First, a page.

Project Chronology | About Iceberg Project | Contact Information



PAGE: 1 2
Cancelled "The project was not an object but an action. A prolonged meditation on the act of building..." Martin Tite

Our desire in this project was to work with the school building as directly as possible. After our initial inspection of the school, what struck us as most problematic was the existence of a non-structural, but massive (10' high x 16' wide) set of brick arches crammed between two structural columns. The building is a cast-in place concrete structure designed in the early seventies. At that time, the unauthorized arches created a furor in the institution; charges of dishonesty, disrespect and absurdity were hurled in every direction. It seemed certain that the arches would be removed.

However, after more than a decade, the arches remained. It was clear to us that these arches imposed an arthritic condition on the thought of the school. Not only were the arches blocking what was originally a well formed, well lit space, but they were also blocking something else - or rather, they supported something else. The arches

had become symbolic of historic tradition and craft. Yet they were only substitutes. They concealed the lack of these aspects in current architectural production. This form, by allowing itself to be possessed as a sign of this institution, allowed a guilt free immersion into a self-absorbed pluralism which considered itself avant-garde. This was a school ruled by a postmodern substitute.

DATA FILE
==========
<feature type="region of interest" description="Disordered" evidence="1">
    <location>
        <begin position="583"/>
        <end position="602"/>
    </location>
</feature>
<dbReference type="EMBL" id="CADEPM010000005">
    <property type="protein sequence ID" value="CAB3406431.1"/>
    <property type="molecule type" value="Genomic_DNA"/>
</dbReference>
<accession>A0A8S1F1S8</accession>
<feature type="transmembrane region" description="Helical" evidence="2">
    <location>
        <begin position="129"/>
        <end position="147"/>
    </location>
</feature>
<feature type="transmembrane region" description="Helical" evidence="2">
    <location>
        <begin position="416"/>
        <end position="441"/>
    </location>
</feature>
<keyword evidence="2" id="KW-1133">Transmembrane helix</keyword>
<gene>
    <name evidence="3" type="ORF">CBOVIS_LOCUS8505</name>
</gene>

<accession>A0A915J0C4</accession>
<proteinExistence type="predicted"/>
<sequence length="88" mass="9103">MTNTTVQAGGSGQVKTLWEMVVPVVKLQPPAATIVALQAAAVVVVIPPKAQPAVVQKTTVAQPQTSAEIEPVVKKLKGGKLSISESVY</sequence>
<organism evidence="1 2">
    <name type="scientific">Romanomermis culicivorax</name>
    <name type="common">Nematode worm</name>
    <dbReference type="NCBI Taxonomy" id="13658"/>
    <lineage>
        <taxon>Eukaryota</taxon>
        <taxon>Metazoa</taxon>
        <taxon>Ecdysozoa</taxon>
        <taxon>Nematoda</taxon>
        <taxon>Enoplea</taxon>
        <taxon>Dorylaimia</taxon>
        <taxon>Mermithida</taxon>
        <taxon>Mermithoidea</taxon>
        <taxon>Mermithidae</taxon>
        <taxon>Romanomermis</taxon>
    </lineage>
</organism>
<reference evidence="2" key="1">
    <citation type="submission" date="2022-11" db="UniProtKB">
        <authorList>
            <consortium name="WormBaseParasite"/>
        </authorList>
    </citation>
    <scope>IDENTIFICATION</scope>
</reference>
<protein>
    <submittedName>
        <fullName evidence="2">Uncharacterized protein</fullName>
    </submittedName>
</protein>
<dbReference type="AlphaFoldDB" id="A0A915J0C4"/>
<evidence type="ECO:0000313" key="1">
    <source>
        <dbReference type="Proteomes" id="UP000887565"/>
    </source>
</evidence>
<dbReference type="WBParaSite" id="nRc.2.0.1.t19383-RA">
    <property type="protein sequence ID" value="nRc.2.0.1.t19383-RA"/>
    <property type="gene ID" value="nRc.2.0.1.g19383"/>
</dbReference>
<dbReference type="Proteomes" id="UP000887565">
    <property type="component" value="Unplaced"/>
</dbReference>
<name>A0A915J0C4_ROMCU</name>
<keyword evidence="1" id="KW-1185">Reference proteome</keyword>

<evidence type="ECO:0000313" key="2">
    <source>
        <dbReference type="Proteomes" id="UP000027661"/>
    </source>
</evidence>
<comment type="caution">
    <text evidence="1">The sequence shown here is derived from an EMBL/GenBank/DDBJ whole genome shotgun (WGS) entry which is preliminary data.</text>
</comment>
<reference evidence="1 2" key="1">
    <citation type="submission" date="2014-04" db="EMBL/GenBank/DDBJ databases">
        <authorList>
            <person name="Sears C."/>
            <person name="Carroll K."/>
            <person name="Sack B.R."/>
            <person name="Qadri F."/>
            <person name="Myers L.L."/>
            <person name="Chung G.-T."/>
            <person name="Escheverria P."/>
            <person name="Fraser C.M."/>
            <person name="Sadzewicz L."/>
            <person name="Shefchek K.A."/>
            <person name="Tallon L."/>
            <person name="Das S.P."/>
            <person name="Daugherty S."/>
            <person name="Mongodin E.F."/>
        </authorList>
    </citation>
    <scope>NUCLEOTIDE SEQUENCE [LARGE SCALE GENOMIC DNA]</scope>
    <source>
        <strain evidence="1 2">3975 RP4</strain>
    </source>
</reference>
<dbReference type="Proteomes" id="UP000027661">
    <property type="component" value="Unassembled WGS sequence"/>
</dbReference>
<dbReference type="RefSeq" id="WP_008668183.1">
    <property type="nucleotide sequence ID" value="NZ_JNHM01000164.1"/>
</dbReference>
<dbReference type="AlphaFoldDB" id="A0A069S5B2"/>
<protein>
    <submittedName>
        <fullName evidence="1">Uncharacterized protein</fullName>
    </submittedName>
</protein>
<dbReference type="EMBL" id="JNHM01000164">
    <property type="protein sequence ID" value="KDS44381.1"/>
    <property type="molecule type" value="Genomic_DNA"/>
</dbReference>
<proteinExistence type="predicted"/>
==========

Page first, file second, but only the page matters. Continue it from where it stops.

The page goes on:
Our proposal as carried out was simple. First we disengaged the material, the bricks, from their mythological duties by dismantling the arches. The bricks were cleaned and then reformed into a mass measuring 4'-4" x 3'-8" x 8' high. This labour took three days

The administration's first response was that of having been cheated. They felt that we had done nothing, and that our work lacked significance. This was almost the case. By eliminating the mytho-poetic content of the

arches, we had created a void. Our lack of willingness to signify, or to sanction signification in our work, offended the institution. They were horrified at the prospect of unnamable and unconsumable work. We had evaporated a voluble myth, and offered in its place a mute presence, which could not be reproduced or communicated.

In the end, the institution cancelled the exhibition of our work. It chose to conceal our presence, and thereby maintain its task of mythological obfuscation unchallenged.

Terence Van Elslander

Arch displacement process